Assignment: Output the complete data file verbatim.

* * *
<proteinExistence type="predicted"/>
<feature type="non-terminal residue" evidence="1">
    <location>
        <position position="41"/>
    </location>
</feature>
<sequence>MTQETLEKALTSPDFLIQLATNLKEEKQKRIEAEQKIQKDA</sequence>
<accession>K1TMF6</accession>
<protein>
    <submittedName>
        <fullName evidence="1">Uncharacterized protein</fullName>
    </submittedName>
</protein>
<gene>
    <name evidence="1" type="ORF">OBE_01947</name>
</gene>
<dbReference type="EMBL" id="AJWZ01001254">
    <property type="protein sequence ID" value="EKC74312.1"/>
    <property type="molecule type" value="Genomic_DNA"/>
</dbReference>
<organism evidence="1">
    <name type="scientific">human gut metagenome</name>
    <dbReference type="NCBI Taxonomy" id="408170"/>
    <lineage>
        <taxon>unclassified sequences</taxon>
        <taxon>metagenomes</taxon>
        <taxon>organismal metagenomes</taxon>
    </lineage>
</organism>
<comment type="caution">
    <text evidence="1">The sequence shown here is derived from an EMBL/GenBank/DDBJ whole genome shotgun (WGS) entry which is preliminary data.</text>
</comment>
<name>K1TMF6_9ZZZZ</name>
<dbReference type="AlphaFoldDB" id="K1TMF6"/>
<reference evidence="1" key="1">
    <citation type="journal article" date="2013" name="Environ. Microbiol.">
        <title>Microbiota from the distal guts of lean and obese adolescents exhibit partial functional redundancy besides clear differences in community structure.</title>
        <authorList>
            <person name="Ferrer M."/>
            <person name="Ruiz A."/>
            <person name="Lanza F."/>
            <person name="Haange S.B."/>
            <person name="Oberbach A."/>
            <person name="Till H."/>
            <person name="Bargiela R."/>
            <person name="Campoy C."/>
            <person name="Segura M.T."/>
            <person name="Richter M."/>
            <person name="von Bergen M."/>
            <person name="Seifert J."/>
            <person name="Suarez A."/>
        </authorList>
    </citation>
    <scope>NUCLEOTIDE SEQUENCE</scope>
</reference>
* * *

<proteinExistence type="predicted"/>
<feature type="non-terminal residue" evidence="1">
    <location>
        <position position="41"/>
    </location>
</feature>
<sequence>MTQETLEKALTSPDFLIQLATNLKEEKQKRIEAEQKIQKDA</sequence>
<accession>K1TMF6</accession>
<protein>
    <submittedName>
        <fullName evidence="1">Uncharacterized protein</fullName>
    </submittedName>
</protein>
<gene>
    <name evidence="1" type="ORF">OBE_01947</name>
</gene>
<dbReference type="EMBL" id="AJWZ01001254">
    <property type="protein sequence ID" value="EKC74312.1"/>
    <property type="molecule type" value="Genomic_DNA"/>
</dbReference>
<organism evidence="1">
    <name type="scientific">human gut metagenome</name>
    <dbReference type="NCBI Taxonomy" id="408170"/>
    <lineage>
        <taxon>unclassified sequences</taxon>
        <taxon>metagenomes</taxon>
        <taxon>organismal metagenomes</taxon>
    </lineage>
</organism>
<comment type="caution">
    <text evidence="1">The sequence shown here is derived from an EMBL/GenBank/DDBJ whole genome shotgun (WGS) entry which is preliminary data.</text>
</comment>
<name>K1TMF6_9ZZZZ</name>
<dbReference type="AlphaFoldDB" id="K1TMF6"/>
<reference evidence="1" key="1">
    <citation type="journal article" date="2013" name="Environ. Microbiol.">
        <title>Microbiota from the distal guts of lean and obese adolescents exhibit partial functional redundancy besides clear differences in community structure.</title>
        <authorList>
            <person name="Ferrer M."/>
            <person name="Ruiz A."/>
            <person name="Lanza F."/>
            <person name="Haange S.B."/>
            <person name="Oberbach A."/>
            <person name="Till H."/>
            <person name="Bargiela R."/>
            <person name="Campoy C."/>
            <person name="Segura M.T."/>
            <person name="Richter M."/>
            <person name="von Bergen M."/>
            <person name="Seifert J."/>
            <person name="Suarez A."/>
        </authorList>
    </citation>
    <scope>NUCLEOTIDE SEQUENCE</scope>
</reference>